Following the steps above will properly ensure that there is no water left in any of your pipes or pool equipment, which will save them from cracking due to ice expansion.


#5 - Apply the Cover


The last step in the pool closing is to fasten your cover on top of the pool. Although there are several different types of covers on the market, the majority of above ground pool owners will be using a flat sheet winter cover, such as the one pictured above.

  1. Apply the cover to the pool. If the cover is new, you will have to place the cover overtop of the pool in the general position you desire, and then run the cable through the eyelets in the cover, in a motion similar to sewing. After the cable runs all the way around the pool to the point where they are touching, run the cable through the winch, and crank until it is tight.

  2. Do not place the cable underneath the skimmer and jet, this can cause them to be ripped out if the cover experiences lots of tension from the weight of the ice. Instead, run the cable overtop of the skimmer and jet, which will keep the cover away from them.

  3. If you have a Trevi pool with LED lights, you can either remove the light caps (highly recommended if you are in a high rain/snow area) or if you have an oversized cover, you can run the cable underneath the light cap if there is enough slack in the cover inside the pool. Tighten the cable by running it through the turnbuckle and tightening as much as you can by hand. Pull all extra cover material into the pool so it can expand as it fills with water and freezes.

  4. The cover should have plenty of slack, so that rain and ice will not pull the cover tight. It is highly recommended to upsize your winter cover. For example, if you have a 15' round pool, you will want to purchase an 18' round winter cover. This will give you plenty of slack. In Canadian winters, water and ice can build up very quickly and pull down on the cover, causing damage if the cover runs out of slack and puts extreme pressure on the pool walls.


BONUS: Drain Cover When Required!!!


Once the pool has been winterized and the cover is on, a pool owner must still perform maintenance to their pool. Over the course of the fall, winter, and spring, rain and snow melt will pool on top of the cover. Whenever the precipitation on top of the cover is liquid, the customer should drain as much water as possible off the cover using a sump pump, or a specialized cover pump that can be purchased through a third-party retailer. Specialized cover pumps will have an automatic float that will drain the water off the cover automatically, without the risk of sucking the pool water from underneath the cover. If you already have a sump pump, place the sump pump inside of a bucket that has been drilled full of holes, then place the bucket on the cover and control the draining of the cover manually. The bucket will prevent the sump pump from draining the pool's water through the cover. If you drain the pool's water through the cover, you will dramatically increase the risk of frost damage, as the water must stay at the appropriate level for the pool's structural integrity. Periodically draining the cover will significantly remove water (and therefore ice later on) from the top of the cover. Removing this weight from the top of the pool will save the pool from any stress or damage caused by the ice. This will reduce the possibility of frost related damage massively. This is a requirement for warranty.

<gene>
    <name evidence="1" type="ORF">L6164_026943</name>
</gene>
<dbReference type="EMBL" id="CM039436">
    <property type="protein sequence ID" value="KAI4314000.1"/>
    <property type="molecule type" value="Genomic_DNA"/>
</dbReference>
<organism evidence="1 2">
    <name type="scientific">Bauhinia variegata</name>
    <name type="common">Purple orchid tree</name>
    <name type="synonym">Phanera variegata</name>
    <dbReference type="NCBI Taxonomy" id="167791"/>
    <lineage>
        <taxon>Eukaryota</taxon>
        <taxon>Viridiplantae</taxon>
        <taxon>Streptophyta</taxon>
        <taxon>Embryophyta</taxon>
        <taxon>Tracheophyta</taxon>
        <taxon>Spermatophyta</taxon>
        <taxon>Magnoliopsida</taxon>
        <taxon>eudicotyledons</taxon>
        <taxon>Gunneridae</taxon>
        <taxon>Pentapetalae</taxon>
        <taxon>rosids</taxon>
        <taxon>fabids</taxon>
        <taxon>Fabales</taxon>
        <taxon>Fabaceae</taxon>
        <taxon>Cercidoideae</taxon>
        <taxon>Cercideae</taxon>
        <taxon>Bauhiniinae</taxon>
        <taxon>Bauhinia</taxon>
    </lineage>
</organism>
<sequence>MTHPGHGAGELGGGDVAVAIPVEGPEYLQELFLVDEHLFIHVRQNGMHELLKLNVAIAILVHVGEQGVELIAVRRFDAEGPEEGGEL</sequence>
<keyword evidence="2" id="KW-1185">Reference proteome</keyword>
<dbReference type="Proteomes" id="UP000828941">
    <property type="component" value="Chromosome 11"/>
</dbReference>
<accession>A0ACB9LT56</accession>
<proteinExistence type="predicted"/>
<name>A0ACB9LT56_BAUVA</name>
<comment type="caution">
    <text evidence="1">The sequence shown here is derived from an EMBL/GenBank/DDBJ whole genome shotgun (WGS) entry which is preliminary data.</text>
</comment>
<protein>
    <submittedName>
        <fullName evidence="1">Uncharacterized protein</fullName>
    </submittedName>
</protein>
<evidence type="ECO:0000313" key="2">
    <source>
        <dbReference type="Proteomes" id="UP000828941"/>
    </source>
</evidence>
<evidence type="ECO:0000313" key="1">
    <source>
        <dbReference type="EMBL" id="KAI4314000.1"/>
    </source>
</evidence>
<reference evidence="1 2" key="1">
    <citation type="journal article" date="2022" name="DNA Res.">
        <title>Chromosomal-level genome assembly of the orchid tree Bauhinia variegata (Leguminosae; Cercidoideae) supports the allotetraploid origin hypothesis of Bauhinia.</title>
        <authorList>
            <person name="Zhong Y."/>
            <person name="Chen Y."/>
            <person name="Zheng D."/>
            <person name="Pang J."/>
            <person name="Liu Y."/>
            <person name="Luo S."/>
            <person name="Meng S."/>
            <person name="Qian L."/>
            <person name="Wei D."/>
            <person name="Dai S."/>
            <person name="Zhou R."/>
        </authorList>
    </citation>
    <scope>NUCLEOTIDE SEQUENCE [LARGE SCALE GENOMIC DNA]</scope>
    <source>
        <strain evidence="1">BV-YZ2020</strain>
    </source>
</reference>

1. Set up your sump/cover pump, and periodically check the tension on the cover. If you have a sump pump, place the pump inside of a bucket with holes drilled all over it, then place the bucket on top of the cover. This will stop the pump from draining the water in the pool through the cover. If you have a specialized cover pump, this is not required as they have base plate that stop this from happening.

  2. Never allow a significant accumulation of water to build on top of the cover (more than 4"). Pump as needed until the temperatures are cold enough for a solid freeze.

  3. Once the ice has melted in the spring, continue this periodic draining of the cover until you open the pool. It is recommended that you open the pool earlier in the season (mid April to early May) so the pool is up and running before the warmer temperatures foster algae growth under the cover.